The rest of the world in which I lived was still stumbling about in search of a weapon with which to exterminate this monster [homosexuality] whose shape and size were not yet known or even guessed at. It was thought to be Greek in origin, smaller than socialism but more deadly, especially to children. .
I started to shed the monstrous aesthetic affectation of my youth so as to make room for the monstrous philistine postures of middle age, but it was some years before I was bold enough to decline an invitation to "Hamlet" on the grounds that I knew who won. .
The measure of woman’s distaste for any part of her life lies not in the loudness of her lamentations (these are only an attempt to buy a martyr’s crown at a reduced price) but in her persistent pursuit of that occupation of which she never ceases to complain. .
"You'll never be wanted," [a draft board official] said, and thrust at me a smaller piece of paper. This described me as being incapable of being graded in grades A, B, etc., because I suffered from sexual perversion. When the story of my disgrace became one of the contemporary fables of Chelsea, a certain Miss Marshall said, "I don't much care for the expression 'suffering from.' Shouldn't it be 'glorying in'?" .
When a third wave of poverty overwhelmed me, I knew with even greater certitude than when I lived in Clerkenwell that the only complete solution to my problems was suicide. I never brought it off. I was afraid... Hopelessness was thinly spread like a drizzle over my whole outlook. But, in an emergency, I could not find a puddle of despondency deep enough to drown in. .
There are girls who do not like real life... Some of these girls are innocent enough to think that these unreal friendships [with homosexuals] will lead to true love — a kind of sexual intercourse that will happen to them without their having to take too horribly much notice. Even those who are sufficiently sophisticated to know that this will not be so persist in these relationships. They provide an opportunity to lavish emotion on a pseudo-man without paying the price that in heterosexual circumstances would be inevitable. .
Many [hooligans] discover to their shame that they have scruples; they have roots and, greatest disadvantage of all, they have hope. The fathers superior of the order do not try to influence their children in Satan; they merely shake their heads in sorrow. They know that the apostate must work out his own damnation. .
Another friend began to say, "Well, Quentin has a problem of adjusting himself to society and he..." This sentence was never finished. The ballet teacher expostulated, "I don't agree. Quentin does exactly as he pleases. The rest of us have to adapt ourselves to him." .
[To read a novel or see a play was to drink life through a straw — to smoke it through a filter-tip. If we were not afraid of blackening our teeth or riddling our lungs with cancer — if we were a dauntless race of men with strong digestions — we would be able to devour life without the aid of these over-civilized devices. .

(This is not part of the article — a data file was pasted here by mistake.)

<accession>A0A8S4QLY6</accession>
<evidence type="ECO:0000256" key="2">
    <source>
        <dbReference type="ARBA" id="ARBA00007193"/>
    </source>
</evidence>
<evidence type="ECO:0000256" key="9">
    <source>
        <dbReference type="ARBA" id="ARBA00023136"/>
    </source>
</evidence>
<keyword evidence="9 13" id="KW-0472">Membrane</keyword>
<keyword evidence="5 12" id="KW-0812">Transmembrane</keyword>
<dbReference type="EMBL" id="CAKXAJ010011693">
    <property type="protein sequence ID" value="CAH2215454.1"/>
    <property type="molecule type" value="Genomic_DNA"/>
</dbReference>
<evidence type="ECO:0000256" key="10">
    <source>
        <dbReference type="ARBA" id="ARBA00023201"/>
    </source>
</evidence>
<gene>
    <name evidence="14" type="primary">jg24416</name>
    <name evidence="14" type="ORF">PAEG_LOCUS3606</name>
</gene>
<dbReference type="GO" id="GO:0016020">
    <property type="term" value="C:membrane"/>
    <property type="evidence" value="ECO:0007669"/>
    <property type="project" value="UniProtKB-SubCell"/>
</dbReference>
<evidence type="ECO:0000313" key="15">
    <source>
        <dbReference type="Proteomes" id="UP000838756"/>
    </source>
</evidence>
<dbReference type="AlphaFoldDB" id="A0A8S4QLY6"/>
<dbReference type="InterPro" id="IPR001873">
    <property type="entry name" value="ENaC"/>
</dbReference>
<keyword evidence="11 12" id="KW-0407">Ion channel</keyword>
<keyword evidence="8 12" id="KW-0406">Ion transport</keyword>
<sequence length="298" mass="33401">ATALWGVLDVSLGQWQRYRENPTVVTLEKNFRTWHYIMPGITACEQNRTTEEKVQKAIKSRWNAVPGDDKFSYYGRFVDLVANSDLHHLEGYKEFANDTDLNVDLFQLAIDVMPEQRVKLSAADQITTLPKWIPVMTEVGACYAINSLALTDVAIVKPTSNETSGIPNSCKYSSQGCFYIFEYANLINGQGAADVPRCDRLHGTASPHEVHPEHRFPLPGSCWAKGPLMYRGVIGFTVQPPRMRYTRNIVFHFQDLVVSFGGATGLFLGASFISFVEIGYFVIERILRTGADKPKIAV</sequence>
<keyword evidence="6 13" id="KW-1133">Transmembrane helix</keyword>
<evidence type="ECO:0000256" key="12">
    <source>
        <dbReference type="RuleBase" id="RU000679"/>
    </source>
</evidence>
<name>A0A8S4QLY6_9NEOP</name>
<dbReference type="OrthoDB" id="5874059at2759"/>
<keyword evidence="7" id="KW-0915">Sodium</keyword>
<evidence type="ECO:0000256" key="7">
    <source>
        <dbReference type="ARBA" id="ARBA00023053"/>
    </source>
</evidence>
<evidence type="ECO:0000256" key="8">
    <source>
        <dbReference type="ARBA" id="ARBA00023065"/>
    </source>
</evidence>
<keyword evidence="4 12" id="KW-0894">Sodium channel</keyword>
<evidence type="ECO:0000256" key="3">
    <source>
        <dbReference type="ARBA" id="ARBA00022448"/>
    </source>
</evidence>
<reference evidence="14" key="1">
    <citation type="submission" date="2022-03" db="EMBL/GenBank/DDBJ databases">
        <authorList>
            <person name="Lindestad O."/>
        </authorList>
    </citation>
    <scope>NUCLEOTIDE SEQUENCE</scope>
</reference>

To minimize my guilt at going to the pictures — to call this wanton pursuit of an effete pleasure by another name — I needed movie companions as drunkards need drinking partners. If I entered a cinema alone, God might plunge his arm through the roof of the auditorium booming in a stereophonic voice, "And you, Crisp, what are you doing here?" I would never have dared reply, "I’m just enjoying myself, Lord." I remembered too well what happened to Mr and Mrs Adam. A commissionaire with a flaming sword came and asked them to leave. .
It would be impossible to get through the kind of life that I have known without accumulating a vast unused stockpile of rage. Retaliation, though, was a luxury I could never afford. On the physical level I was too feeble. On any other I was not rich enough. I never dared to be rude to anyone. I never knew that I might not need him later. Long after fantasies of sexual excess had ceased to torment me, my imagination was inflamed by lurid day-dreams of having my revenge on the world. .
'You talk for talking’s sake,' she hissed. I asked if that was bad. 'I mean it,' the girl replied. 'You talk for talking’s sake.' I had heard her the first time and had understood the words but not the contempt with which they were charged. 'Would you be equally annoyed,' I asked, 'if I danced for dancing’s sake? […] I should have said, 'Would you hate me if I lived for living’s sake?' This would have been the total question — the one to which a full reply could have saved the world. .
The consuming desire of most human beings is deliberately to plant their whole life in the hands of some other person. I would describe this method of searching for happiness as immature. Development of character consists solely in moving toward self-sufficiency. .
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